Analysis.-Calcd for C H N O (percent): C, 71.53; H, 8.21; N,"12'.83. Found (percent): C, 71.29; H, 8.49; N, 13.10.

' EXAMPLE 10 Preparation of methyl isocyanate 49.4 grams (0.226 mole) 1methyl-Z-phenylpyrrolidine acetimide were distilled in vacuo at a pressure of 0.5 mm. at 180230 C. 8.8 grams of methyl isocyanate were isolated in cold traps maintained at 78 C. A '67% yield of methyl isocyanate was obtained.

The foregoing examples have described in detail the preparation of phenyl isocyanate and methyl isocyanate. The methods and techniques described are wholly applicable to the preparation of corresponding isocyanates from any of the other previously mentioned aminimides.

Thus, the process of this invention provides a novel route to the formation of valuable isocyanate compounds.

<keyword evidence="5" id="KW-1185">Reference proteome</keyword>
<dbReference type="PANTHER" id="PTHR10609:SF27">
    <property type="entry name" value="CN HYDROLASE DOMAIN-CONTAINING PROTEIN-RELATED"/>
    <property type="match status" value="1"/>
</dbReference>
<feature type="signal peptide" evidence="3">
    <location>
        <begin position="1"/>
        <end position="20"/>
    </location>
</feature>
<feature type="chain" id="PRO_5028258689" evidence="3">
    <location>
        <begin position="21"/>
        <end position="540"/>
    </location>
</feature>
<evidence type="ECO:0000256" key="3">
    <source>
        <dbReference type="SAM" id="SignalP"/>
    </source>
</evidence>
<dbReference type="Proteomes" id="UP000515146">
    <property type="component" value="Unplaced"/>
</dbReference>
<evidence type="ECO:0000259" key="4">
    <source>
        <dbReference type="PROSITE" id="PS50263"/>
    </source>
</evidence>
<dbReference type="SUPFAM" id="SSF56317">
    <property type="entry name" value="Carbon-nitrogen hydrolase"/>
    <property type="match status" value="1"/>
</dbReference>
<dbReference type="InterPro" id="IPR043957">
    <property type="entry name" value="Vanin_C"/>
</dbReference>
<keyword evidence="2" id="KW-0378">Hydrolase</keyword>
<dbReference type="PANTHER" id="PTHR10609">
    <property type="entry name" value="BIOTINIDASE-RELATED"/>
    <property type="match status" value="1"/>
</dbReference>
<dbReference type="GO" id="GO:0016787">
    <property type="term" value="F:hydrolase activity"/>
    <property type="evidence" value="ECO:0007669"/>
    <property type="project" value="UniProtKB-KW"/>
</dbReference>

While the process of this invention has been described in detail as applied to the preferred embodiments, various modifications and changes in the process described will readily occur to those skilled in the art. Therefore, it is intended that the invention be limited only as indicated by the scope of the following claims.

What is claimed is:

1. The process for the preparation of an isocyanate having the formula R(N---C=O) wherein R is a member selected from the group consisting of aliphatic, cycloaliphatic, and aromatic groups which comprises: pyrolyzing an aminimide having the formula wherein R R and R are members selected from the group consisting of alkyl, aryl and radicals in which R and R are joined to form a heterocyclic ring, it is an integer of at least 1 and R is as defined above.